It’s been a busy week at Opal’s Farm and getting busier! The North Texas temperatures have finally started to drop. Many of our Fall crops had to wait for the nights to cool down for proper germination and some that were already in succumbed to the ninety-plus days that hung on until this week. Now we’re in speed planting mode!
We stop periodically to take in the beauty of our little paradise right here in the middle of the city. We got a new neighbor earlier in the Spring. A hawk made its nest in the big oak tree just above the levee. He’s visited frequently, often perching on the tractor bucket as if to say, “What’s up?”. He doesn’t seem to be bothered by us and we love having him around. We haven’t had birds pecking the tomatoes this summer and the field rats aren’t as active with nature’s pest control about.
The peas and tomatoes are full and lush despite the lingering August heat. The buckwheat has attracted a plethora of bees. If we find ourselves getting a bit worn out by all the work the Moonflower blossoms stop us with their beauty. Sometimes you can’t even hear the cars on I-30 and I-35. The peace of at Opal’s Farm quiets the noise everything seems right with the world…
We’ve been blessed with some fantastic volunteers over the last couple of weeks. Thank you to the Young Adults from First Presbyterian Church in Fort Worth. You made the furrows weed-free!
We’d love to have you come out and see (and feel) why the farm is so special to us and our community. It’s not just the delicious, fresh, local produce we grow that makes Opal’s Farm special. It’s the one place you can find a quiet spirit and meet great neighbors. Come and see for yourself!
One last thing – North Texas Giving Day is coming on September 23rd. Look for Unity Unlimited, Inc. and give on this special day! Early giving is now open for those who will be unable to give on the 23rd. Every dollar you contribute provides fresh, nutritious, Fort Worth-grown produce to neighborhoods that lack access to those foods. We ALL deserve healthy food!
It’s hard to believe that we were seeing record cold temperatures only a month ago. The last couple of weeks have been in the seventies and even eighties. I sit on the porch at night in shorts and a t-shirt. In the early morning darkness I was greeted by the sound of the Mockingbird outside. The official start to Spring is only four days away. God is good…
I’ve taken to sitting at my desk in the mornings as opposed to the front porch. I am halfway through my fourth week of quitting smoking and the front porch is a bit of a trigger. The double wide patio door is just outside my office though so I still get the morning air when I open the sliding door. It makes for enjoyable quiet time.
I had no idea what I wanted to write about when I started this blog in 2017. Blogging experts said find a niche to write about. Center it around your niche and turn it into a money-making endeavor. I never could figure out what I wanted to do when I grew up. How could I find a “niche”?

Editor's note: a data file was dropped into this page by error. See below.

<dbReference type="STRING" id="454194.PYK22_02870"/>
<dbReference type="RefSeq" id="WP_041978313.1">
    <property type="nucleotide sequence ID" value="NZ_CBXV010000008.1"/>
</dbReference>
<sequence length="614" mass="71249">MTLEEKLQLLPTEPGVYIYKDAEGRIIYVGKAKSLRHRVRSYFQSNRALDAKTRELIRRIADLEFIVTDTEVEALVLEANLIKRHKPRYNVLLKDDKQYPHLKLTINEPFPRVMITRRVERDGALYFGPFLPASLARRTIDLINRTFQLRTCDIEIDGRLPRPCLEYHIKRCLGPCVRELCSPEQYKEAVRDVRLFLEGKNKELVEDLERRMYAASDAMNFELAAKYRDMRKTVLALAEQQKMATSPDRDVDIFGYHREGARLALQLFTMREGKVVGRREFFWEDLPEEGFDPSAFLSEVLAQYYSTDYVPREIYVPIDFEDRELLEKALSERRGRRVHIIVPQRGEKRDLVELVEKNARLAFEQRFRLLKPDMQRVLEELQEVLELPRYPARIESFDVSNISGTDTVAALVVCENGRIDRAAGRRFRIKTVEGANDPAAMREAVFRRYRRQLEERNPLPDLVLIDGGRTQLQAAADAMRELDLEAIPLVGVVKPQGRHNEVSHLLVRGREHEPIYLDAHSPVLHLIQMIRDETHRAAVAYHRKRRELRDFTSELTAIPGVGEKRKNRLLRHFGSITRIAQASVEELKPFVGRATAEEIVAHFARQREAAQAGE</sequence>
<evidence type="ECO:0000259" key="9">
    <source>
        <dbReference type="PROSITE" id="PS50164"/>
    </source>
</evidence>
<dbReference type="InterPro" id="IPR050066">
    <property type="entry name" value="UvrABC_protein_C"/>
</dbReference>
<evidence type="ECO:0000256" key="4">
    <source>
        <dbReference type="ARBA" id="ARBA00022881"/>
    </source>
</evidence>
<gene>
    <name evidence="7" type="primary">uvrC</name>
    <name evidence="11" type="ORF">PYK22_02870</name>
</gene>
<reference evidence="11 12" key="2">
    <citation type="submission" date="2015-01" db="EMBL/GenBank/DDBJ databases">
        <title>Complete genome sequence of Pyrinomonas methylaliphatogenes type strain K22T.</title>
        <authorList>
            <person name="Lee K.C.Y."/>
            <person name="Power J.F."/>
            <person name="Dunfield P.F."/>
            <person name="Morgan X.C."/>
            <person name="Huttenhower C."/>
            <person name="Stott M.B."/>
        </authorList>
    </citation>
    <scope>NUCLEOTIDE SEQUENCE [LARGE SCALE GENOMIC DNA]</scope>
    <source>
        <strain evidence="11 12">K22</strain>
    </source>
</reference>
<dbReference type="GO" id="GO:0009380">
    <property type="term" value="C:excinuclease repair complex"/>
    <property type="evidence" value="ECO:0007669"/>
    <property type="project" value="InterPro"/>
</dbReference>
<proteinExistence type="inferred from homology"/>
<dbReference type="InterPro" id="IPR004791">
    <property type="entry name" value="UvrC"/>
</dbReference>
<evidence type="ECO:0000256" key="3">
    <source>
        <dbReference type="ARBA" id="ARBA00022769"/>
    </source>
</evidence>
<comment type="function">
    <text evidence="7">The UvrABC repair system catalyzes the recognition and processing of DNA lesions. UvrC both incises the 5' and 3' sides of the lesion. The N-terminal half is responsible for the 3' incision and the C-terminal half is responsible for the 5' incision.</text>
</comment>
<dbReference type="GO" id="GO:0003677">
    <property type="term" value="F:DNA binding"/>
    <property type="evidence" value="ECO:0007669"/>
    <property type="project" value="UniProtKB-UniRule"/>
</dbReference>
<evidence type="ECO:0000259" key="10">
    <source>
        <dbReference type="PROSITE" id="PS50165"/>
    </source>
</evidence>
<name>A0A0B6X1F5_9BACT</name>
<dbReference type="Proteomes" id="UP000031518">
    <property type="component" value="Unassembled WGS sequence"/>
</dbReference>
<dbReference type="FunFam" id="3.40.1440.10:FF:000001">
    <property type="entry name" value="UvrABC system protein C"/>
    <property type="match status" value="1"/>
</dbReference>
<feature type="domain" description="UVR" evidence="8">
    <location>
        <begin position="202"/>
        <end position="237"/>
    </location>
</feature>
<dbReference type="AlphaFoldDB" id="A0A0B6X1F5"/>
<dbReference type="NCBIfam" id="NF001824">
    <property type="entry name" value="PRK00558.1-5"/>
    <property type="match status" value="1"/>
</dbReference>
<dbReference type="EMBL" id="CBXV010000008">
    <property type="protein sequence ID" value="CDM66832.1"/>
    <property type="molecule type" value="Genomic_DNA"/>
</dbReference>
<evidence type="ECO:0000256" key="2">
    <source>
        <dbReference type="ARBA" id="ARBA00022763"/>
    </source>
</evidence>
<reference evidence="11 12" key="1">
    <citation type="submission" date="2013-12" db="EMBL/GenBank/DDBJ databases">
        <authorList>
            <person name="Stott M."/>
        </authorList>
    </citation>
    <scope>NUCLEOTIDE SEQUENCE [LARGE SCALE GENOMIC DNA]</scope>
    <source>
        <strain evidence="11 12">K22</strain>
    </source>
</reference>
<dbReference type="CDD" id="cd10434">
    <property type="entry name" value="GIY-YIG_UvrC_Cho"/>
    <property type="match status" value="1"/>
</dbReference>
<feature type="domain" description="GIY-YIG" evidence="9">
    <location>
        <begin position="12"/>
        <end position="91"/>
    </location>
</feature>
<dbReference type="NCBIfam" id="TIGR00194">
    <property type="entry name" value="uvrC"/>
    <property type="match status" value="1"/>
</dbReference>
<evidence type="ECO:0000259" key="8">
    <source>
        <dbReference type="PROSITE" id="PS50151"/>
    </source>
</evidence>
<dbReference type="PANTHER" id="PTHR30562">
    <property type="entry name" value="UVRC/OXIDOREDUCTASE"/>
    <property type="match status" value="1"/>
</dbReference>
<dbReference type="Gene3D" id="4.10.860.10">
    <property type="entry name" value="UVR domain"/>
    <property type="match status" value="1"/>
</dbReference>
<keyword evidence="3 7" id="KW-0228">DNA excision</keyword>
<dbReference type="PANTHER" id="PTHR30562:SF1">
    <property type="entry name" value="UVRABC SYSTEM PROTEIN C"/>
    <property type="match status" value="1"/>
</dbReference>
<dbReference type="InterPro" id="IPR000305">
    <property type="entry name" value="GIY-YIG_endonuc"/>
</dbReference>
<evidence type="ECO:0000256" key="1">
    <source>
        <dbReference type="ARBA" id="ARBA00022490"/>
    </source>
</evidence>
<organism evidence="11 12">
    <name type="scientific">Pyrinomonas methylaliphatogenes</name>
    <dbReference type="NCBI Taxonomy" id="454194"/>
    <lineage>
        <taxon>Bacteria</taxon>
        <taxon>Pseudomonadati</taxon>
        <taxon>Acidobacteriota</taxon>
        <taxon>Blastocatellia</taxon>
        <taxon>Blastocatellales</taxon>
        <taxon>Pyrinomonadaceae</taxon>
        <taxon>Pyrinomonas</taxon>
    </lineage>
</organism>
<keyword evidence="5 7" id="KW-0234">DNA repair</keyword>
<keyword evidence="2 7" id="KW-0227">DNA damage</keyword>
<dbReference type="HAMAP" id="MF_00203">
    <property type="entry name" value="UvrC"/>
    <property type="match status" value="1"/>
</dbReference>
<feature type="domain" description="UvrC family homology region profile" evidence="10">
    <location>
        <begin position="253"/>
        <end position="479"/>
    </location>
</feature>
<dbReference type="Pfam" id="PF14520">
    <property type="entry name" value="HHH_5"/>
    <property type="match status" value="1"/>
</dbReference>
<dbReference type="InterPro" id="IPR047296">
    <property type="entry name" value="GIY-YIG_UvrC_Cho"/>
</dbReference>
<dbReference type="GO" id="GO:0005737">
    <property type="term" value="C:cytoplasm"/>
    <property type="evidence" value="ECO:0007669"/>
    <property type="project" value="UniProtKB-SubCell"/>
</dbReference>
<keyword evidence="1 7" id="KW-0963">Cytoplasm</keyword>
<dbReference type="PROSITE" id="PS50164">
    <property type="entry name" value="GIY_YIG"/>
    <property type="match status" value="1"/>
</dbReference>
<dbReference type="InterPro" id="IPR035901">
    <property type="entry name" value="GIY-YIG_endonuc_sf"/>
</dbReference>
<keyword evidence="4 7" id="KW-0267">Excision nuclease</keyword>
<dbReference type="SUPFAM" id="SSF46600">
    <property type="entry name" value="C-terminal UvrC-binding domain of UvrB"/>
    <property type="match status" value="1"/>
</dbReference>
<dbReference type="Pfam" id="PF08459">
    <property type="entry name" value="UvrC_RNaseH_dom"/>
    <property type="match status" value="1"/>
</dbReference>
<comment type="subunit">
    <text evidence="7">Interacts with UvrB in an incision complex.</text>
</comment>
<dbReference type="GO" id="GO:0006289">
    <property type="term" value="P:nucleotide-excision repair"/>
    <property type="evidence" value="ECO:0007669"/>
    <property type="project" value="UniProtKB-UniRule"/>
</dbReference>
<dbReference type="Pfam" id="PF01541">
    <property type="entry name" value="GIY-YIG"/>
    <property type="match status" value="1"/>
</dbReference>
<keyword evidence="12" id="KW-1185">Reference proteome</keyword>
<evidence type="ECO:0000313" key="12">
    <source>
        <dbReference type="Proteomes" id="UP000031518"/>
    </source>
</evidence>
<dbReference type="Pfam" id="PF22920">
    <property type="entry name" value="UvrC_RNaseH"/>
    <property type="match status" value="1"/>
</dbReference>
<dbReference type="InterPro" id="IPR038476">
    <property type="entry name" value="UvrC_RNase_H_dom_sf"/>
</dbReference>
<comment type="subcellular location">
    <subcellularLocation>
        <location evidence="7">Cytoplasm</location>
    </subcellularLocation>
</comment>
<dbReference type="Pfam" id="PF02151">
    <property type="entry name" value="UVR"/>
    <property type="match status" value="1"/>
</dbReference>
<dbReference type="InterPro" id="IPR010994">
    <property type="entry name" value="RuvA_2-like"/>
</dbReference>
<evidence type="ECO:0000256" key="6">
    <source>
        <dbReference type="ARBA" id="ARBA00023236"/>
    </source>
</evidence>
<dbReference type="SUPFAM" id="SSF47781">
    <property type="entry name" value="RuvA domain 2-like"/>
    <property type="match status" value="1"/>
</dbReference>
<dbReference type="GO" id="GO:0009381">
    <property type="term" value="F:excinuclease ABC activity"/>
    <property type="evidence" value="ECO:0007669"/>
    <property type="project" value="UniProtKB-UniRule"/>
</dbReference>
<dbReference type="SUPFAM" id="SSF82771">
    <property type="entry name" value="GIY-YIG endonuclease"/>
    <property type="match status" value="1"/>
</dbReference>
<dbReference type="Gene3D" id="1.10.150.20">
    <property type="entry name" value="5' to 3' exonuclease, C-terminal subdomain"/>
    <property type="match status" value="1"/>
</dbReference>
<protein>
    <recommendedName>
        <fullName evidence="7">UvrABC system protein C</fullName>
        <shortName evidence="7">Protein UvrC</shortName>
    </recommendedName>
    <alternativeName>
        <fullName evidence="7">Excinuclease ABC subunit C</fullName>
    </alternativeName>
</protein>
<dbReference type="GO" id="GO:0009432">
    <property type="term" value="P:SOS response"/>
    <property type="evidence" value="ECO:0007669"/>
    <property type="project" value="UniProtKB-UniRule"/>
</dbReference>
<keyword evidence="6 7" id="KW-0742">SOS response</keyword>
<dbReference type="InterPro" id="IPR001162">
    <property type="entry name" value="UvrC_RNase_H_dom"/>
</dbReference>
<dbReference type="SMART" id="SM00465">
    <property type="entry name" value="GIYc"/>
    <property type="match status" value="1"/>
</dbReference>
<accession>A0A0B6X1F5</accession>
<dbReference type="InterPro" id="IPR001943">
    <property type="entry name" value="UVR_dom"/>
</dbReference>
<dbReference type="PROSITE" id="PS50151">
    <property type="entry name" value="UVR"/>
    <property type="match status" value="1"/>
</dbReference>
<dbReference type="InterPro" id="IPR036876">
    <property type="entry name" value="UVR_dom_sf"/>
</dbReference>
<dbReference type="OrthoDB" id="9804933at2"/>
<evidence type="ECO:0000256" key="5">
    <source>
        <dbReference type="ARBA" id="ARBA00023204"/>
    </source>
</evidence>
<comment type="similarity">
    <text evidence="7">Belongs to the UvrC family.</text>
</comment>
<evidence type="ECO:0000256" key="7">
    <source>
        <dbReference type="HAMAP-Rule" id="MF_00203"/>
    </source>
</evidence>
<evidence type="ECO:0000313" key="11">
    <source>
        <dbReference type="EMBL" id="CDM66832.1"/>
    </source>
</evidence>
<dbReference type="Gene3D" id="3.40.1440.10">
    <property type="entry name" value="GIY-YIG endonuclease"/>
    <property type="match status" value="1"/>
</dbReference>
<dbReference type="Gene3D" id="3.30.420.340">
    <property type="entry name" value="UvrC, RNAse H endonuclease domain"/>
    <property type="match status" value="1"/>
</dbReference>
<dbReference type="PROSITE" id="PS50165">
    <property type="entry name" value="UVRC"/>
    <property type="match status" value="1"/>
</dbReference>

Most of my career was about doing the work I never intended to do. Trying to gain a father’s acceptance (which was already there regardless of what I did for a living) instead of pursuing one’s own passions have a way of doing that. The downward spiral of alcohol and addiction doesn’t help either.
Over the years I’ve been a Real Estate Investor and Broker, a Process Engineer, an Operations and HR Manager. I’ve drifted through professions. I’ve played rock and roll in the clubs, worked briefly in radio, and DJ’d at sketchy bars. I’ve worked as a bartender and a food server. I’ve worked in manufacturing and construction jobs. From 2006 to 2017 I had my own landscape and remodeling business. Employment options are limited for folks with felonies so starting my own business made perfect sense.
It was a good living, but I knew there was always a nagging feeling that I was supposed to be doing something else with my life. I spent many off and on years in business documentation – writing business plans, employee manuals, training manuals, etc. I had learned to speak “bureaucrat-ese” and proper business writing, using it often in my professional corporate work – and I got good at it. Maybe that was it…
I shut down the business, signed up for a couple of copywriting and marketing courses, and set off to be a writer full-time. I had a few jobs, and I even got paid for writing. I guess that qualified me as a “writer” (Like that makes a difference?).
Unfortunately, I discovered I’m not cut out for the whole copywriting thing, I don’t like trying to manipulate people with the whole marketing deal and I’m a bit of a dinosaur in the corporate world. I still believe in the whole “the customer isn’t always right, but they are always the customer” thing. Customers should be treated accordingly. That’s not always the case anymore.
That’s okay though, because it led to my relationship with Ms. Opal, Unity Unlimited, Inc., and becoming Farm Manager for Opal’s Farm. I’m blessed beyond measure. I get to wake up each morning and go the farm, work hard, and tell the Opal’s Farm story to anyone who’ll listen. I get to be around amazing people. I even get paid for doing what I love and serving others which is the antidote to addiction’s self-obsession – helping others helps me. I’ve found my center, my passion, and God’s direction for my life. If I’ve found a niche, it rests in the fact life is a story – a story about grace I surely don’t deserve and something I could never find on my own despite my best efforts.
The things I’ve learned to blog about over the last three-and-a-half years have little to do with “5 Ways to Success” or “How to Make a Million in a Month by Telling People What They Want to Hear”. They don’t have to do with the number of followers (except the one’s about Opal’s Farm!) or a great comments thread. They don’t require everyone’s approval to prove success. They have to do with the one person who, perhaps only by chance, reads something that helps them to help others. There’s not much money in that, but it’s the success I only dreamed of.